The Indian Pueblo Cultural Center opened its doors to the public on August 28, 1976. The idea for a cultural center originated with the people, Governors, and Tribal Councils of the 19 Pueblos of New Mexico. All 19 Pueblo communities saw the need for creating an institution that would help preserve our cultural inheritance and educate visitors from around the world about our living culture and way of life. Pueblo leaders envisioned a place to support Pueblo and Native American artists, as well as the cultural, social, educational, and economic needs of Pueblo communities.
The Center was built on land that was part of the Albuquerque Indian School, deeded to the 19 Pueblos by the US. Department of the Interior. The central building’s semi-circular shape was modeled after Pueblo Bonito in Chaco Canyon, one of the Pueblo peoples' great architectural achievements. Since 1976, the Indian Pueblo Cultural Center has seen many expansions, and in 2016 unveiled its new permanent exhibit, We Are of This Place: The Pueblo Story.
Today, the Indian Pueblo Cultural Center continues to be a leading artistic and cultural institution, a much-needed educational resource, and a gathering place for Pueblo people and all tribes of the Southwest.
Indian Pueblo Cultural Center Timeline
1881 – The U.S. Indian Bureau contracts with the Presbyterian Church to operate an Indian School in Los Duranes.
1882 – June 7 – 66 acres of land purchased with funds raised by Albuquerque businesses is deeded to the United States to operate an Industrial School for Pueblos and other Native peoples. School buildings are constructed and the school moves to the new campus in 1884.
1884 – October 3 – President Arthur declares the tract reserved and set apart for Indian purposes.
1886 – The U.S. Indian Bureau assumes full control of the school, which remains in operation until 1980.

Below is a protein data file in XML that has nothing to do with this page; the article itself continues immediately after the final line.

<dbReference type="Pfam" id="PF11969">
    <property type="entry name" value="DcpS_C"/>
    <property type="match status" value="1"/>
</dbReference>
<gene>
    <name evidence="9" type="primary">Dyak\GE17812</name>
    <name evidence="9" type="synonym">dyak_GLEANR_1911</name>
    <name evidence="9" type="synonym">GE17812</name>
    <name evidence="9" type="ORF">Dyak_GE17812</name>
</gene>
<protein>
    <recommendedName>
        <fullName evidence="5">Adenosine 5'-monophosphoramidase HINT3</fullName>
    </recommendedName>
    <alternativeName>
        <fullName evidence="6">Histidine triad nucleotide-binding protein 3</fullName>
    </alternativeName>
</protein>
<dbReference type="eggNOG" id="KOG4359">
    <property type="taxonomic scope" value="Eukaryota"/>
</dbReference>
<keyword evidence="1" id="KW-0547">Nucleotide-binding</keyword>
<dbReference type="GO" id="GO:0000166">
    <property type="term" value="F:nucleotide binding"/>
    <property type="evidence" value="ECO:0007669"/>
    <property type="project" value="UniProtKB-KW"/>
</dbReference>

1960s – Pueblo Indians request that a portion of the A.I.S. campus be deeded to them for economic development purposes, including the development and operation of a cultural center.
1960 – March 22 – Commissioner of Indian Affairs Glenn Emmons transfers 7 acres of the northwest corner of the Indian School campus to Bernalillo County. In subsequent transactions, Bernalillo County builds a County Extension Service office, the 4-H Club builds a center and rodeo arena, the City of Albuquerque builds the Menaul Extension to connect Menaul Blvd. to Indian School Road, and creates 4-H Park. This land includes the 113’ by 64’ parcel used as a cemetery by the Indian School.
1969 – June 17 – Acting Commissioner of Indian Affairs Theodore W. Taylor signs a quitclaim deed conveying 11.6 acres of A.I.S. Property to the 19 pueblos of New Mexico as tenants in common. The site was deeded back to the United States to be held in trust jointly for the Pueblo Indians.
(Above is summarized from “Summary of the Development Agreement between the Indian Pueblos Federal Development Corporation and the City of Albuquerque, October, 1, 2003 and http://www.menaulschool.com/about/the_history_of_menaul/ .)
1969 – A feasibility study included: 11.6 acres, previously used for the Albuquerque Indian School, to be held by the 19 New Mexico pueblos as tenants in common; to be a cultural show place; to include a museum, an information center, arts and crafts workshops and sales rooms, and an outdoor theatre for the presentation of dances; to provide an opportunity for potential Indian leaders to acquire skill and experience; and to encourage tourists to visit the pueblos themselves, to increase arts and crafts sales, and to provide jobs.
1971 – The architects’ plan is made public.
1972 – Federal grant of $1.64 million.
1973 – Incorporation of IPCC.
1975 – March – Capital Fund Drive committee formed.
1975 – May – First meeting of the IPCC volunteers.
1975 – August 25 – Construction starts.
1976 – June 20 – Special pre-opening tour of the IPCC with dancers from Ohkay Owingeh.
1976 – August 28 – IPCC opens. The Center includes a plaza for outdoor events, a gallery hall, an auditorium, and the Indian Oven restaurant.
1976 – November – The Education Plan is completed, and the first docent orientation held.
1976 – Phase one of the Living Village concept is begun, with a federal grant.